None other than Warren Buffett described Henry Singleton as a “managerial superstar,” saying that he had “the best operating and capital deployment record in American business.” High praise indeed coming from the world’s greatest capital allocator. Singleton founded Teledyne in 1960, and adapted his capital management strategy to the prevailing climate on Wall Street. In the conglomerate era, he used Teledyne’s soaring stock to make cheap acquisitions and raise earnings per share. In the 1970s, when the stock slumped, Singleton bought back Teledyne’s undervalued stock. Singleton said the following in a 1979 Forbes article, “The Singular Henry Singleton”:

In October 1972 we tendered for 1 million shares and 8.9 million came in. We took them all at $20 and figured that was a fluke and that we couldn’t do it again. But instead of going up, our stock went down. So we kept tendering, first at $14 and then doing two bonds-for-stock swaps. Every time one tender was over the stock would go down and we’d tender again and we’d get a new deluge. Then two more tenders at $18 and $40.

I don’t believe all the nonsense about market timing. Just buy very good value and when the market is ready that value will be recognized.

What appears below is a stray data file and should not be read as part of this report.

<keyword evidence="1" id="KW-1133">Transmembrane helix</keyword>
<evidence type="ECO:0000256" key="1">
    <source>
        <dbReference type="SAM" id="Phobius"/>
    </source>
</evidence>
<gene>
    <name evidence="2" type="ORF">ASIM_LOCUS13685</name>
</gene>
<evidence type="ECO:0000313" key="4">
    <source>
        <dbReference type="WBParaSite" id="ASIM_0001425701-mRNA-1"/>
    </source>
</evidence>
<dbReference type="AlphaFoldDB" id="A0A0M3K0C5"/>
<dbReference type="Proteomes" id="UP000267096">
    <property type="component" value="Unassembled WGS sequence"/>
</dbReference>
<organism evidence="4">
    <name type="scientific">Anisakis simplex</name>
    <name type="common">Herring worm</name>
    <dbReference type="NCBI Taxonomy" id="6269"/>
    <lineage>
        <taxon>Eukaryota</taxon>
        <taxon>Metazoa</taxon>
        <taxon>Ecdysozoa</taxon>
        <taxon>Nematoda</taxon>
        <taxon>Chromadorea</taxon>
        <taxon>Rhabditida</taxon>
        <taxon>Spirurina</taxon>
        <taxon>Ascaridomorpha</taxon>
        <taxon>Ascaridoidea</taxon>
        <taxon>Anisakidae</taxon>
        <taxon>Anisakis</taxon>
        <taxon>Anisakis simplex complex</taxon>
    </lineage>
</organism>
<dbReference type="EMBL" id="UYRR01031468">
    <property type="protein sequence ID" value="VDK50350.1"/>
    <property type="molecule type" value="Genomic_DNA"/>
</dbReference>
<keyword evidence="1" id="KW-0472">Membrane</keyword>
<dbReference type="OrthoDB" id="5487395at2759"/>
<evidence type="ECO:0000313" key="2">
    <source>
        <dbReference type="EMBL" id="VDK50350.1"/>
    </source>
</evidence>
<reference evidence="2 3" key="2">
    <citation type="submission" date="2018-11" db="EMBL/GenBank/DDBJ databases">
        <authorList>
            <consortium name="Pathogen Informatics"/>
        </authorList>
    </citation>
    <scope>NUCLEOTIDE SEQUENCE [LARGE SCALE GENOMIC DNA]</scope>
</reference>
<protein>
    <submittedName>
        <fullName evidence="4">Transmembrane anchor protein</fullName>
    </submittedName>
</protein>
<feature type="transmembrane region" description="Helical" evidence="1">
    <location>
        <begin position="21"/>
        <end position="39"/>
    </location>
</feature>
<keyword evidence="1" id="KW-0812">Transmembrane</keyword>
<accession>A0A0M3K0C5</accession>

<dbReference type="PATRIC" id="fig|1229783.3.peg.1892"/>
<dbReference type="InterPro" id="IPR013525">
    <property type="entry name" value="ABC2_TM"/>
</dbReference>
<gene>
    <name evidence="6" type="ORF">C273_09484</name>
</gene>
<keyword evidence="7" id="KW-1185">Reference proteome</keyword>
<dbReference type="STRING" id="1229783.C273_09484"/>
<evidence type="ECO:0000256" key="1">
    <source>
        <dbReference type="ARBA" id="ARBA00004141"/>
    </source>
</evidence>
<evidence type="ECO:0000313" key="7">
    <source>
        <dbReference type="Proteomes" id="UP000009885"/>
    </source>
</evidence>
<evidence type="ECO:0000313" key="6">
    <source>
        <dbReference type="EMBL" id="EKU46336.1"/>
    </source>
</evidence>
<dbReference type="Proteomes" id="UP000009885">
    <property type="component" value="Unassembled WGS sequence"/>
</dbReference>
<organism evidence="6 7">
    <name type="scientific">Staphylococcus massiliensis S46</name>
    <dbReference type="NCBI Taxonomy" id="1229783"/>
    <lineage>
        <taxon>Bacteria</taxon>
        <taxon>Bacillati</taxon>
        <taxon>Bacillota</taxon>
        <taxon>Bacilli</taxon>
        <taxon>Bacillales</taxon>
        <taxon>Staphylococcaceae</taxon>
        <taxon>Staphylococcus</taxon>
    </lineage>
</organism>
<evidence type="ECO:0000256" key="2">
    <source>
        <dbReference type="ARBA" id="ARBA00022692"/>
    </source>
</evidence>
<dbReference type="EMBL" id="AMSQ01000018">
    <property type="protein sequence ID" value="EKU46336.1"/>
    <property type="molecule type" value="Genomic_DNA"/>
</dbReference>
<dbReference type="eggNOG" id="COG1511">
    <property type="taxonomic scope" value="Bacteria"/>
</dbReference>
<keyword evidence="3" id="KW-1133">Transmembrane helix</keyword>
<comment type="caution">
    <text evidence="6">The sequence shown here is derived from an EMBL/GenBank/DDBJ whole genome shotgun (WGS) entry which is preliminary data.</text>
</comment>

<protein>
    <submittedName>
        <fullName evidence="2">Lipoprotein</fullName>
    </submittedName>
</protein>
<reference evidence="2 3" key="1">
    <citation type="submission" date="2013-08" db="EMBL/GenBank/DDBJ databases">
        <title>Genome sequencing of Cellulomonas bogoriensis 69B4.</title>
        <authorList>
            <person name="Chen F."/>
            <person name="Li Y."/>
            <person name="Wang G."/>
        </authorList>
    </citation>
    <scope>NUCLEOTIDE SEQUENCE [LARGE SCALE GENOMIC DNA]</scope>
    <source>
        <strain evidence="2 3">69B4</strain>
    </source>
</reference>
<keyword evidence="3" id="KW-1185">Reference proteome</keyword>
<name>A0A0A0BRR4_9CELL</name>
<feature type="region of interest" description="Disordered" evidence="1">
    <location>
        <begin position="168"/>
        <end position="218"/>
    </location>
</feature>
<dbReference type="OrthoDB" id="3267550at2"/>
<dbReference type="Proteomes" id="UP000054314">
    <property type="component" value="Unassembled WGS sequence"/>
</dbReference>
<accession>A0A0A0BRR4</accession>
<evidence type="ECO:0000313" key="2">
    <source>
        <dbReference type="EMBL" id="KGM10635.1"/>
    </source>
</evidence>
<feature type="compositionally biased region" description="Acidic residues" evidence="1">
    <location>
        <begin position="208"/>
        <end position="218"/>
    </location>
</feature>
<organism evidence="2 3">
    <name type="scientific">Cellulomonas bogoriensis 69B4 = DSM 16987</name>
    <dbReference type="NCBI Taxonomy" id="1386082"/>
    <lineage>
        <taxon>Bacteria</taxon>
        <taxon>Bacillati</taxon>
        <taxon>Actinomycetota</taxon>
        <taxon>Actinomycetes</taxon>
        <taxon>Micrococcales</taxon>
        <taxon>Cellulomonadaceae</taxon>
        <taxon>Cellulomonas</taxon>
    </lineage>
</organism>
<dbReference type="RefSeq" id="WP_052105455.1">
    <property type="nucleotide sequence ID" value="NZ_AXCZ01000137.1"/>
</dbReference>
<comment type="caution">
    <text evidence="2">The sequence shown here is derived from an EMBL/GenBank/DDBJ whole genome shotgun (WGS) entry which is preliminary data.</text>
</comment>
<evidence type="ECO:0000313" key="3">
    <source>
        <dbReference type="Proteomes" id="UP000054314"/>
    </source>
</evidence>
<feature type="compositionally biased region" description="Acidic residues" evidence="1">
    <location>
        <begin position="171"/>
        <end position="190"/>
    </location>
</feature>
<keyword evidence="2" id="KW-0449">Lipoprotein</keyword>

What was the secret to Singleton’s masterful handling of Teledyne’s capital structure? He kept a weather eye on the stock’s discount or premium to its intrinsic value. When he judged the stock undervalued, he bought it back hand over fist, concentrating the intrinsic value in the remaining shares. When he thought it looked expensive, he raised low-cost capital through judicious stock sales, which is the practical effect of a scrip-for-scrip acquisition of another company. Over time, that combination of opportunistic, cheap capital and well-timed buybacks boosted Teledyne’s already spectacular operating performance into the stratosphere on a per share basis.

Investors in Teledyne during Singleton’s tenure made out like bandits. Teledyne stock, which had sold for less than $14 in 1972, the year of Singleton’s first buyback, was by 1987, when adjusted for splits and distributions, worth well over $930 a share, representing a cumulative return of more than 6,500 percent, or a compound yearly return of more than 32 percent. Buybacks are a very powerful means for generating returns on the stock market.

The measure to identify companies buying back stock is known as buyback yield. We calculate buyback yield by examining the dollar value of shares repurchased in comparison with the market capitalization. The higher the buyback yield, the more stock has been bought back. Crucially, we examine buybacks net of any shares issued. Where shares are issued, say, to employees exercising options, some managers undertake buybacks to keep outstanding stock from ballooning up. Real capital is spent acquiring the shares, but, when the smoke clears, the share count is not reduced because the number of shares repurchased equals the number of shares issued from exercising options. Thus we are interested in the net buyback yield.

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